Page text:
26 May 2015

Analysis of a surprise victory - General Election 2015 analysis

I have to admit I was very surprised when the exit poll put the Tories just shy of a majority... and rather unhappy when they actually won one.

Looking back at it, however, their victory was pretty obvious. Thus follows a quick rundown of what I feel are the key factors in their victory.

This poll comes in very handy for looking in more depth.

Why the Conservatives won
  1. The economy: Unemployment is falling, wages are catching up with prices. Many people are expecting the economic recovery, slow as it is, to reach them. When I have to answer the question "Am I better off than I am five years ago?" with a "yes", it's clear that the circumstances for a change of government aren't reached.
  2. Avoidance of major scandals: "Plebgate" was relatively small fry, phone-hacking certainly didn't impact the PM directly and the expenses issue was dealt with in the last Parliament.
  3. Solid media support. Nearly all of the papers supported the Conservatives and constantly ran stories against Labour; I've seen one study that it was even more negative than 1992.
  4. The over-55 vote. The Tories still have very strong support (almost 50% in fact) among this age group. Bigger concern for the future is what happens when the post-war baby boomers pass away.
  5. The SNP. Despite not standing in any non-Scottish seat, fear of having the SNP control a Labour government influenced many floating voters to back the Tories.
  6. David Cameron has been a competent Prime Minister and only made one major gaffe in the whole campaign on food banks.

Why Labour lost
  1. The economy: Labour never held a lead on this matter and wasn't trusted by the electorate (fairly or not) after the recession on the matter. The next leader will need to address this in a big way without isolating the core vote in the process.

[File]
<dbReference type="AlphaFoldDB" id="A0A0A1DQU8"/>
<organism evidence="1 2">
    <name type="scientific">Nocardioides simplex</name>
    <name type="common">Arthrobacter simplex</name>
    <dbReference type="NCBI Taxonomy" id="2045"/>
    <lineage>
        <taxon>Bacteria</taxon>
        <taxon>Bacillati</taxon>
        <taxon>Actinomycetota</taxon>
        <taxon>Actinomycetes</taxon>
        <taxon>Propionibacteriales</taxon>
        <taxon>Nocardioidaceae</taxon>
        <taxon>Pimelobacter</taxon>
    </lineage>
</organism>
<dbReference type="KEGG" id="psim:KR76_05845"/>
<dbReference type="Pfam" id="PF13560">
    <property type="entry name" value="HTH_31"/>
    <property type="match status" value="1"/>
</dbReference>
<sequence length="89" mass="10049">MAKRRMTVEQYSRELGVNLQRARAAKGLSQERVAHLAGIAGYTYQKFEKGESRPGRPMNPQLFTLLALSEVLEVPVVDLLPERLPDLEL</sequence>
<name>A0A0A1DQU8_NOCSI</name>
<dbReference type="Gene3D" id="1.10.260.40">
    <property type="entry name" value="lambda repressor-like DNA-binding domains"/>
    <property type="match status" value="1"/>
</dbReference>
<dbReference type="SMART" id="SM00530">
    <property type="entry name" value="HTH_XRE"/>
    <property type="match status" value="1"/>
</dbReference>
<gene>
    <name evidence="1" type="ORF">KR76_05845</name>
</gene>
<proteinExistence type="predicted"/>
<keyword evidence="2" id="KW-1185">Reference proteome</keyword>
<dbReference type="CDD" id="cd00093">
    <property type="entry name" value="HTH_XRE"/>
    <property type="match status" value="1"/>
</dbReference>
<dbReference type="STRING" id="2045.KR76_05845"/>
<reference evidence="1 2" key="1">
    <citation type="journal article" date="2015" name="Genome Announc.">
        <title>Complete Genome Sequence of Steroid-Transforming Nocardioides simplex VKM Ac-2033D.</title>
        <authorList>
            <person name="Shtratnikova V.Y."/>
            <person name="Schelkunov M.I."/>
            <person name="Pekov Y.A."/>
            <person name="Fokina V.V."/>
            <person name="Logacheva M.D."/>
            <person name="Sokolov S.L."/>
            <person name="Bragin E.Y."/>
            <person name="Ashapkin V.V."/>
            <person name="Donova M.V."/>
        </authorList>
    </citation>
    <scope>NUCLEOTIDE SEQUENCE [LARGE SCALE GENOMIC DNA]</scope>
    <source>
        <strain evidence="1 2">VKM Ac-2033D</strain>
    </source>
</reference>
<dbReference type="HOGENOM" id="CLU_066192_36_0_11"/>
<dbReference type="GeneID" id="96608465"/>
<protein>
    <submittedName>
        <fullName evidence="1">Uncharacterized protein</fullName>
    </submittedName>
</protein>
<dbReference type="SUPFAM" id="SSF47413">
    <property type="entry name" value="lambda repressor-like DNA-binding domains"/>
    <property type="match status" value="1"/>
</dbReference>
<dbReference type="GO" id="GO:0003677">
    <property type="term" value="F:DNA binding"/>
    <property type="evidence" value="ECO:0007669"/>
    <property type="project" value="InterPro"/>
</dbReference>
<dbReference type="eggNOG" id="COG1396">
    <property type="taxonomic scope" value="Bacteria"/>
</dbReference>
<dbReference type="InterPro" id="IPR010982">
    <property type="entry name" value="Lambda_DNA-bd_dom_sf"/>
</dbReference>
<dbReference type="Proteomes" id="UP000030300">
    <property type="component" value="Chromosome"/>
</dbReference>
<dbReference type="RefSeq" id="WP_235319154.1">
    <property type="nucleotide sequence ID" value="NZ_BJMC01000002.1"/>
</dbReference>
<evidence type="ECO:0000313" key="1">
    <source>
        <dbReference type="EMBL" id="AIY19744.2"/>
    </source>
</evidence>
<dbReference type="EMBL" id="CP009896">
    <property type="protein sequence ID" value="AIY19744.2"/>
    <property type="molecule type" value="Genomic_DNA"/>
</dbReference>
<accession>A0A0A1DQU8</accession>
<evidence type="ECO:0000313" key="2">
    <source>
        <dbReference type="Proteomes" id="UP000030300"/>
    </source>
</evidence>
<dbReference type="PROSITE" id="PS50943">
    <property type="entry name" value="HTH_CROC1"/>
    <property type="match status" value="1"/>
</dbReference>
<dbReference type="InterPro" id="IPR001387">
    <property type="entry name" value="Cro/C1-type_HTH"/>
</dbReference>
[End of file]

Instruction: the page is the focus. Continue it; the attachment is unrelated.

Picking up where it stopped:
2. The Green Party: Took away a good deal of the left-wing vote - enough in some of the key marginals to make the difference between victory and defeat. Something important for campaigning next time is to say "Vote Green, get Tory".
  3. It wasn't left wing enough for Scotland... and its organisation there in the last few years has been abysmal.
  4. It was too left wing for Middle England: the party was not trusted on the EU (we should have backed a referendum) and immigration. There is also a potential white working class issue in the North that needs to be addressed. If you add up "right-wing" versus "left-wing", the former got 50.5% of the UK-wide vote.
  5. Ed Miliband. While he won the 'short campaign', he was never preferred by many to David Cameron, being seen as awkward and un-Prime Ministerial. Mind you, none of the other 2010 leadership contestants would have faired too much better - David Miliband was even more associated with the Blair government for example. The "Ed stone" was a stupid mistake, but one of few in the last stages.

UKIP, the Lib Dems etc.

  1. The electoral system basically limited UKIP to one seat; had we had PR, they'd have probably got more votes. As such some of their support probably voted Tory to keep Labour out. Regardless of referendum result, the EU will be a far smaller issue next time - I think.
  2. The SNP's support surged after the referendum and they were able to hold onto it; in fact increase it. This may be a high-water mark for them; it may not.
  3. The Lib Dems paid a heavy price for not blocking the Tories enough while in government - and the tuition fees move killed them among students. I dread to think what the next lot of council elections will be like for them. The Alliance Party in Northern Ireland may have lost by association, but I can't be sure of that.
  4. Plaid Cymru had an unimpressive campaign and stayed where they were.
  5. Interesting to see the revival of the Ulster Unionists; now back to two seats. Possible resurgence of moderate unionism?
Further thoughts
  1. 37% and a majority of essentially 15 aren't huge wins; the Tories may have a tough time with rebels.
  2. Labour doesn't need to win an overall majority next time; it just needs largest party, something it can do with only a 50 seat gain.
  3. Labour's got a better membership base now and we can work with that.
  4. The economy may crash before 2020 but it may not. We can't rely on it.
  5. We've got to court the Murdoch press, as unpleasant as that will be. 

No comments: